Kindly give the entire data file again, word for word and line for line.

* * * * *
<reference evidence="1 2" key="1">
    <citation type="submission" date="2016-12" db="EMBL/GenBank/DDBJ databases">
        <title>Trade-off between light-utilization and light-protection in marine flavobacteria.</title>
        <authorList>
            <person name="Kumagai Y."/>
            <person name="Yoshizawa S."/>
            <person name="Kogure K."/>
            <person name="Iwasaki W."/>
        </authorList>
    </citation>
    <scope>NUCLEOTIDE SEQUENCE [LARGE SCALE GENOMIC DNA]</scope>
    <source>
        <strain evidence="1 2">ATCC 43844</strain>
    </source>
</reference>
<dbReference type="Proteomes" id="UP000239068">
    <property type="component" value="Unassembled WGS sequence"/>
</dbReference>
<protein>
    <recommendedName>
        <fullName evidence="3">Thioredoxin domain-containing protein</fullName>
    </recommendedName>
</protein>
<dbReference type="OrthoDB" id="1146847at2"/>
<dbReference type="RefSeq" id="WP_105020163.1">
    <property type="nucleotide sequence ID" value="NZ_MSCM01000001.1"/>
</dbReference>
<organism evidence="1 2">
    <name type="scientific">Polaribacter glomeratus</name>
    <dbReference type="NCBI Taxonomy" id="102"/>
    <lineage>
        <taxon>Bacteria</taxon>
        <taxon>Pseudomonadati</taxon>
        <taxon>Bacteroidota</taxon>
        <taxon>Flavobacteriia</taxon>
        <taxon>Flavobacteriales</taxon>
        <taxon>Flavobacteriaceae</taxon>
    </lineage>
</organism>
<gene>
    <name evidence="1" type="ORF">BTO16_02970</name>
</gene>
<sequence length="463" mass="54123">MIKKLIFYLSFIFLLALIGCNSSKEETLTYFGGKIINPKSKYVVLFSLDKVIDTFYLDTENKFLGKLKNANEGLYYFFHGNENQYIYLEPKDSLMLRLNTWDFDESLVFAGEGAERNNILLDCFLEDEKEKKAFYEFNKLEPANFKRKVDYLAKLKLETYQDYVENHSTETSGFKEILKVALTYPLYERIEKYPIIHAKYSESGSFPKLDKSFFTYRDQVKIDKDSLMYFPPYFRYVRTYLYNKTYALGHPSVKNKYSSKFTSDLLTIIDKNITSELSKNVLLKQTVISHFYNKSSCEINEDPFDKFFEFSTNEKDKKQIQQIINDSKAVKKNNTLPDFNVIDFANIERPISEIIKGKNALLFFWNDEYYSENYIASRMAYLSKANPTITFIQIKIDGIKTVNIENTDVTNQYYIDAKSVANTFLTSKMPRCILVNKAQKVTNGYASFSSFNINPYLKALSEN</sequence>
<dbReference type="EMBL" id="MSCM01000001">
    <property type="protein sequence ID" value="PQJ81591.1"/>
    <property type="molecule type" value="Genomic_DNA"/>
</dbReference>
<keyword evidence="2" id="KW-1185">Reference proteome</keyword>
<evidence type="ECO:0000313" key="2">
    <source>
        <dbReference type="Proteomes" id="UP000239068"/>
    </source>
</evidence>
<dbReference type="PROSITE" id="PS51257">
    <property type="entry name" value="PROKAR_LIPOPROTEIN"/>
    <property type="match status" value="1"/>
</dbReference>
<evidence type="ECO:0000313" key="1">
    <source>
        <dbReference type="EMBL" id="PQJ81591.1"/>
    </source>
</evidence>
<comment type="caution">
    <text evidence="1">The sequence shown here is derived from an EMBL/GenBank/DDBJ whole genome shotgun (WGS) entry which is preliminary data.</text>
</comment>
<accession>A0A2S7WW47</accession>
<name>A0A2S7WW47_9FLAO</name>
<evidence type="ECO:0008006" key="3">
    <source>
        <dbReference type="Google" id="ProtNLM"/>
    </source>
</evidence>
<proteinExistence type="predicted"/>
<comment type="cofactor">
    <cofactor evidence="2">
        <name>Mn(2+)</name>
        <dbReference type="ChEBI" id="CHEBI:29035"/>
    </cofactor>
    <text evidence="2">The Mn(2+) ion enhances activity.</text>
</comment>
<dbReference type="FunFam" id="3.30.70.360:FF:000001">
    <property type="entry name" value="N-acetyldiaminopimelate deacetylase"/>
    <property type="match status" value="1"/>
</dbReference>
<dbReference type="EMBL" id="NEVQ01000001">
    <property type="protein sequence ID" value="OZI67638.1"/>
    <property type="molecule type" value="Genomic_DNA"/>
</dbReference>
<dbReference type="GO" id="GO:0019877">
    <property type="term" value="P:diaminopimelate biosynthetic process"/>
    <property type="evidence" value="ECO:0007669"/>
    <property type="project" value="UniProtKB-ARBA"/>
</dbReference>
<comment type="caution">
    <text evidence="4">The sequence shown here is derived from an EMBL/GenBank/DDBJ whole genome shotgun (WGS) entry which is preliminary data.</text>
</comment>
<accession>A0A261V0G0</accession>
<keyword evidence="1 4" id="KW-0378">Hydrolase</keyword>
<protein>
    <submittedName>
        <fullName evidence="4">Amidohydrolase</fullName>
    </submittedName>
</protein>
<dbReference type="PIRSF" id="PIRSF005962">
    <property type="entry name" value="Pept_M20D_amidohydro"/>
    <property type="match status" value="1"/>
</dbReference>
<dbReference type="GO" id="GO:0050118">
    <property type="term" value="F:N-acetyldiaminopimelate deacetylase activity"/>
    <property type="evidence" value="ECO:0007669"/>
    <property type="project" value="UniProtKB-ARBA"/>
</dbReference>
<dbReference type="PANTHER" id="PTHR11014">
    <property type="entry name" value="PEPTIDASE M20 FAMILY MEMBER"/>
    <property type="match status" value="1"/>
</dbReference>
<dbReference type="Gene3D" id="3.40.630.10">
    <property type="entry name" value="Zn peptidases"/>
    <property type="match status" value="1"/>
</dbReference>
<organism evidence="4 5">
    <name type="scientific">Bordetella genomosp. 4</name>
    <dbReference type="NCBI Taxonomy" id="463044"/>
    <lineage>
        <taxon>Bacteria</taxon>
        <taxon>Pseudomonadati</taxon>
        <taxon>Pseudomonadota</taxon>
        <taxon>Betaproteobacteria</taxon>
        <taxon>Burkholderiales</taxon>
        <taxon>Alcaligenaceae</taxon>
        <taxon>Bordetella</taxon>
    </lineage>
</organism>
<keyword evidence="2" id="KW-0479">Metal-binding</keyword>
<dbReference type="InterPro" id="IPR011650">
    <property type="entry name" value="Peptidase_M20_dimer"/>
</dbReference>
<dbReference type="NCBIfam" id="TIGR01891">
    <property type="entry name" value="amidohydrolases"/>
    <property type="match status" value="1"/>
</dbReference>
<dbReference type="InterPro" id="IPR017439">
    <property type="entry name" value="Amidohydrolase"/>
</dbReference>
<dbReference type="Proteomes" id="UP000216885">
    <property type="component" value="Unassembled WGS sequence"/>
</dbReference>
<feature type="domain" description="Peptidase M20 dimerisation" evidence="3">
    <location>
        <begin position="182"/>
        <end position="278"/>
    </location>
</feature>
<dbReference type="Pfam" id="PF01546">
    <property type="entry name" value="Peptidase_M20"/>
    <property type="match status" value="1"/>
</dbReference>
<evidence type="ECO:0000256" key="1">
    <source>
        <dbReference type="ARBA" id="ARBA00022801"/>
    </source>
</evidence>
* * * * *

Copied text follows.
<reference evidence="1 2" key="1">
    <citation type="submission" date="2016-12" db="EMBL/GenBank/DDBJ databases">
        <title>Trade-off between light-utilization and light-protection in marine flavobacteria.</title>
        <authorList>
            <person name="Kumagai Y."/>
            <person name="Yoshizawa S."/>
            <person name="Kogure K."/>
            <person name="Iwasaki W."/>
        </authorList>
    </citation>
    <scope>NUCLEOTIDE SEQUENCE [LARGE SCALE GENOMIC DNA]</scope>
    <source>
        <strain evidence="1 2">ATCC 43844</strain>
    </source>
</reference>
<dbReference type="Proteomes" id="UP000239068">
    <property type="component" value="Unassembled WGS sequence"/>
</dbReference>
<protein>
    <recommendedName>
        <fullName evidence="3">Thioredoxin domain-containing protein</fullName>
    </recommendedName>
</protein>
<dbReference type="OrthoDB" id="1146847at2"/>
<dbReference type="RefSeq" id="WP_105020163.1">
    <property type="nucleotide sequence ID" value="NZ_MSCM01000001.1"/>
</dbReference>
<organism evidence="1 2">
    <name type="scientific">Polaribacter glomeratus</name>
    <dbReference type="NCBI Taxonomy" id="102"/>
    <lineage>
        <taxon>Bacteria</taxon>
        <taxon>Pseudomonadati</taxon>
        <taxon>Bacteroidota</taxon>
        <taxon>Flavobacteriia</taxon>
        <taxon>Flavobacteriales</taxon>
        <taxon>Flavobacteriaceae</taxon>
    </lineage>
</organism>
<gene>
    <name evidence="1" type="ORF">BTO16_02970</name>
</gene>
<sequence length="463" mass="54123">MIKKLIFYLSFIFLLALIGCNSSKEETLTYFGGKIINPKSKYVVLFSLDKVIDTFYLDTENKFLGKLKNANEGLYYFFHGNENQYIYLEPKDSLMLRLNTWDFDESLVFAGEGAERNNILLDCFLEDEKEKKAFYEFNKLEPANFKRKVDYLAKLKLETYQDYVENHSTETSGFKEILKVALTYPLYERIEKYPIIHAKYSESGSFPKLDKSFFTYRDQVKIDKDSLMYFPPYFRYVRTYLYNKTYALGHPSVKNKYSSKFTSDLLTIIDKNITSELSKNVLLKQTVISHFYNKSSCEINEDPFDKFFEFSTNEKDKKQIQQIINDSKAVKKNNTLPDFNVIDFANIERPISEIIKGKNALLFFWNDEYYSENYIASRMAYLSKANPTITFIQIKIDGIKTVNIENTDVTNQYYIDAKSVANTFLTSKMPRCILVNKAQKVTNGYASFSSFNINPYLKALSEN</sequence>
<dbReference type="EMBL" id="MSCM01000001">
    <property type="protein sequence ID" value="PQJ81591.1"/>
    <property type="molecule type" value="Genomic_DNA"/>
</dbReference>
<keyword evidence="2" id="KW-1185">Reference proteome</keyword>
<evidence type="ECO:0000313" key="2">
    <source>
        <dbReference type="Proteomes" id="UP000239068"/>
    </source>
</evidence>
<dbReference type="PROSITE" id="PS51257">
    <property type="entry name" value="PROKAR_LIPOPROTEIN"/>
    <property type="match status" value="1"/>
</dbReference>
<evidence type="ECO:0000313" key="1">
    <source>
        <dbReference type="EMBL" id="PQJ81591.1"/>
    </source>
</evidence>
<comment type="caution">
    <text evidence="1">The sequence shown here is derived from an EMBL/GenBank/DDBJ whole genome shotgun (WGS) entry which is preliminary data.</text>
</comment>
<accession>A0A2S7WW47</accession>
<name>A0A2S7WW47_9FLAO</name>
<evidence type="ECO:0008006" key="3">
    <source>
        <dbReference type="Google" id="ProtNLM"/>
    </source>
</evidence>
<proteinExistence type="predicted"/>
<comment type="cofactor">
    <cofactor evidence="2">
        <name>Mn(2+)</name>
        <dbReference type="ChEBI" id="CHEBI:29035"/>
    </cofactor>
    <text evidence="2">The Mn(2+) ion enhances activity.</text>
</comment>
<dbReference type="FunFam" id="3.30.70.360:FF:000001">
    <property type="entry name" value="N-acetyldiaminopimelate deacetylase"/>
    <property type="match status" value="1"/>
</dbReference>
<dbReference type="EMBL" id="NEVQ01000001">
    <property type="protein sequence ID" value="OZI67638.1"/>
    <property type="molecule type" value="Genomic_DNA"/>
</dbReference>
<dbReference type="GO" id="GO:0019877">
    <property type="term" value="P:diaminopimelate biosynthetic process"/>
    <property type="evidence" value="ECO:0007669"/>
    <property type="project" value="UniProtKB-ARBA"/>
</dbReference>
<comment type="caution">
    <text evidence="4">The sequence shown here is derived from an EMBL/GenBank/DDBJ whole genome shotgun (WGS) entry which is preliminary data.</text>
</comment>
<accession>A0A261V0G0</accession>
<keyword evidence="1 4" id="KW-0378">Hydrolase</keyword>
<protein>
    <submittedName>
        <fullName evidence="4">Amidohydrolase</fullName>
    </submittedName>
</protein>
<dbReference type="PIRSF" id="PIRSF005962">
    <property type="entry name" value="Pept_M20D_amidohydro"/>
    <property type="match status" value="1"/>
</dbReference>
<dbReference type="GO" id="GO:0050118">
    <property type="term" value="F:N-acetyldiaminopimelate deacetylase activity"/>
    <property type="evidence" value="ECO:0007669"/>
    <property type="project" value="UniProtKB-ARBA"/>
</dbReference>
<dbReference type="PANTHER" id="PTHR11014">
    <property type="entry name" value="PEPTIDASE M20 FAMILY MEMBER"/>
    <property type="match status" value="1"/>
</dbReference>
<dbReference type="Gene3D" id="3.40.630.10">
    <property type="entry name" value="Zn peptidases"/>
    <property type="match status" value="1"/>
</dbReference>
<organism evidence="4 5">
    <name type="scientific">Bordetella genomosp. 4</name>
    <dbReference type="NCBI Taxonomy" id="463044"/>
    <lineage>
        <taxon>Bacteria</taxon>
        <taxon>Pseudomonadati</taxon>
        <taxon>Pseudomonadota</taxon>
        <taxon>Betaproteobacteria</taxon>
        <taxon>Burkholderiales</taxon>
        <taxon>Alcaligenaceae</taxon>
        <taxon>Bordetella</taxon>
    </lineage>
</organism>
<keyword evidence="2" id="KW-0479">Metal-binding</keyword>
<dbReference type="InterPro" id="IPR011650">
    <property type="entry name" value="Peptidase_M20_dimer"/>
</dbReference>
<dbReference type="NCBIfam" id="TIGR01891">
    <property type="entry name" value="amidohydrolases"/>
    <property type="match status" value="1"/>
</dbReference>
<dbReference type="InterPro" id="IPR017439">
    <property type="entry name" value="Amidohydrolase"/>
</dbReference>
<dbReference type="Proteomes" id="UP000216885">
    <property type="component" value="Unassembled WGS sequence"/>
</dbReference>
<feature type="domain" description="Peptidase M20 dimerisation" evidence="3">
    <location>
        <begin position="182"/>
        <end position="278"/>
    </location>
</feature>
<dbReference type="Pfam" id="PF01546">
    <property type="entry name" value="Peptidase_M20"/>
    <property type="match status" value="1"/>
</dbReference>
<evidence type="ECO:0000256" key="1">
    <source>
        <dbReference type="ARBA" id="ARBA00022801"/>
    </source>
</evidence>